The entire international community has condemned the second round of the Ukrainian presidential election, held on November 21. The only exception has been the CIS Election Observers Mission, a body established in Russia in 2003 that brings together most CIS member states. CIS Executive Secretary Vladimir Rushailo, head of the election mission to Ukraine, noted that the second round was an improvement on the first, a view that contradicted Western governments and international organizations (Interfax, November 21). CIS observers reported that the elections were “legitimate and of a nature that reflected democratic standards” (Ukrayinska pravda, November 22). In contrast, the Civic Voters Committee in Ukraine, which deployed 10,000 observers, and the European Network of Election Monitoring Organizations, which deployed 1,100 observers, both condemned round two as not being “free and fair.”
The CIS Election Observation Mission never attempted to be impartial. They supported Prime Minister Viktor Yanukovych and condemned his opponent, Viktor Yushchenko, in their printed materials. One letter sent by a CIS observer to Ukrainian voters warned that a Yushchenko victory “would lead to Ukrainian politics being dictated by American activists” (Ukrayinska pravda, October 28).
Russia’s position on the elections has flip-flopped many times. During round one, Russia blatantly intervened, only to have its intrusion backfire. Between rounds one and two, Russia adopted a relatively neutral position, even giving television airtime to Yushchenko’s aides. The Russian Ambassador to Ukraine, Viktor Chernomyrdin, even stated his willingness to work with whomever was elected in round two.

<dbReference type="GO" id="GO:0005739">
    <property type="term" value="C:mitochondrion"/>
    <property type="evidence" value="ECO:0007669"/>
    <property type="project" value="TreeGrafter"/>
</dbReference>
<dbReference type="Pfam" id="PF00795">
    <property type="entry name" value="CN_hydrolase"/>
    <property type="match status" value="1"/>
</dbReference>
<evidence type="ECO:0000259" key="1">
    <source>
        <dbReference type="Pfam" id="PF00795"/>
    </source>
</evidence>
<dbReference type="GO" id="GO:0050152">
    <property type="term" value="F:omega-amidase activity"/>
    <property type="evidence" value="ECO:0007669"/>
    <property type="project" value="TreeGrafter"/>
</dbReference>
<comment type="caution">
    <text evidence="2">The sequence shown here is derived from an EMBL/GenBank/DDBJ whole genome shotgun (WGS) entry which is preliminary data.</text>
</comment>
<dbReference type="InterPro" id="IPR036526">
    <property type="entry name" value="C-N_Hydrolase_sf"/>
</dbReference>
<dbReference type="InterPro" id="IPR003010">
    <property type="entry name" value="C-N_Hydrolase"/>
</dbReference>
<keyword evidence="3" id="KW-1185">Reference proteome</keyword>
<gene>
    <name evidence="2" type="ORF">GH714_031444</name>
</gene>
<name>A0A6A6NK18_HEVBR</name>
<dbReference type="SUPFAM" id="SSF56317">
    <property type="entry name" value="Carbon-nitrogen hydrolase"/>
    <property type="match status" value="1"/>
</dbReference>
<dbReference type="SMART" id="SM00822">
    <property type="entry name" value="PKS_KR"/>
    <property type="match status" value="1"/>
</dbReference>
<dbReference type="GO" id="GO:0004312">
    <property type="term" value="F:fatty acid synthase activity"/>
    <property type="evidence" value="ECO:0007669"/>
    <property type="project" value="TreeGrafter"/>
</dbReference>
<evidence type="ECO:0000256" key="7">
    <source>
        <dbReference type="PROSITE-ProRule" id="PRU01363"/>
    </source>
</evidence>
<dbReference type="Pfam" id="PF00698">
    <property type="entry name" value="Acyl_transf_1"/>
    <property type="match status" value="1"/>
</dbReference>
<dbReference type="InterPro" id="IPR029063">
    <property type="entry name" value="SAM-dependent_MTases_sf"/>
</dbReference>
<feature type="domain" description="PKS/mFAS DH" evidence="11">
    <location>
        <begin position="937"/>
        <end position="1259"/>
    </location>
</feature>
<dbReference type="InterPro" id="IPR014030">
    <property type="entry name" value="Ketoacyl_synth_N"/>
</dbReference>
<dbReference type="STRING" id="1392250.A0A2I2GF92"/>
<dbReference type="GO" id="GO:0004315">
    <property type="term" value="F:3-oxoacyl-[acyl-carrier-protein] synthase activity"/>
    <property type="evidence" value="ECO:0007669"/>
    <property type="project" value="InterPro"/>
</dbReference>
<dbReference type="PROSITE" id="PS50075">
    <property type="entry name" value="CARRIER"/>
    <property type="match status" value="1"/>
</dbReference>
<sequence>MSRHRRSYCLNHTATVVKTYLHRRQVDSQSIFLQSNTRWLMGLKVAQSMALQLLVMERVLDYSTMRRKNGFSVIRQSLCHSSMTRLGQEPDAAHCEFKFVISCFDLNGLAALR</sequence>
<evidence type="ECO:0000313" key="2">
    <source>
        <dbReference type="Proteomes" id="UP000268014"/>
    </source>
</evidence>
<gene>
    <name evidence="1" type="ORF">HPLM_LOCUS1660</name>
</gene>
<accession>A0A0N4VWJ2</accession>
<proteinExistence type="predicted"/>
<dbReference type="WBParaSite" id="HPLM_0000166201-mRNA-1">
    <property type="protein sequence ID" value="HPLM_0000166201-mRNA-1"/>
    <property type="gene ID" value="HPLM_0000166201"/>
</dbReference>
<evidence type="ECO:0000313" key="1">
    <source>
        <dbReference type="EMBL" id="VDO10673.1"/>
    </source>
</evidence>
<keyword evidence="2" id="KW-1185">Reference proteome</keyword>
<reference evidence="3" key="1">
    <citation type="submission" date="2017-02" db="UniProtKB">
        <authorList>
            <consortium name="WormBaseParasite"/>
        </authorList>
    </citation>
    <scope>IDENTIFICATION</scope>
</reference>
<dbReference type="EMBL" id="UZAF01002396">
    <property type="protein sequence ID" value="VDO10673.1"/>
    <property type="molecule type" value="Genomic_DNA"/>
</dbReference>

The same flip-flopping occurred after round two. Putin reportedly telephoned Yanukovych Monday (November 22) to congratulate him on his “convincing victory,” only to backpedal on Tuesday, saying that he had been referring to exit polls conducted by the Yanukovych team, not the official results. The Bush administration summoned the Russian Ambassador and complained about Russia recognizing Yanukovych before the Central Election Commission had released the final results (Washington Post, November 23).
In round one, the only observers not criticizing the conduct of the elections were a group of former U.S. congressmen, whose visit to Ukraine was paid for by Alexei Kiselev, Yanukovych’s representative in the United States, and the CIS. But the congressmen criticized the conduct of round two, possibly due to negative publicity about the group from other former U.S. congressmen (Washington Times, November 14) and an expose in the Washington Post (November 20).
The Ukrainian authorities have been caught off guard by the widespread accusations of massive election fraud, from both Ukrainian citizens and international organizations. After round one, the International Election Observation Mission (IEOM), which brings together the parliamentary Assemblies of the OSCE, Council of Europe, NATO, and the European Parliament, concluded that the elections “did not meet a considerable number of OSCE commitments and Council of Europe and other European standards for democratic elections” (www.osce.org/odihr). The IEOM complained that the authorities had failed to take remedial action to deal with their complaints so these would not arise again in round two: “Overall, state executive authorities and the Central Election Commission (CEC) displayed a lack of will to conduct a genuine democratic election process.” NATO’s Parliamentary Assembly expressed a similarly strong view, and the Council of Europe threatened — again — to suspend Ukraine’s membership if the results were not changed.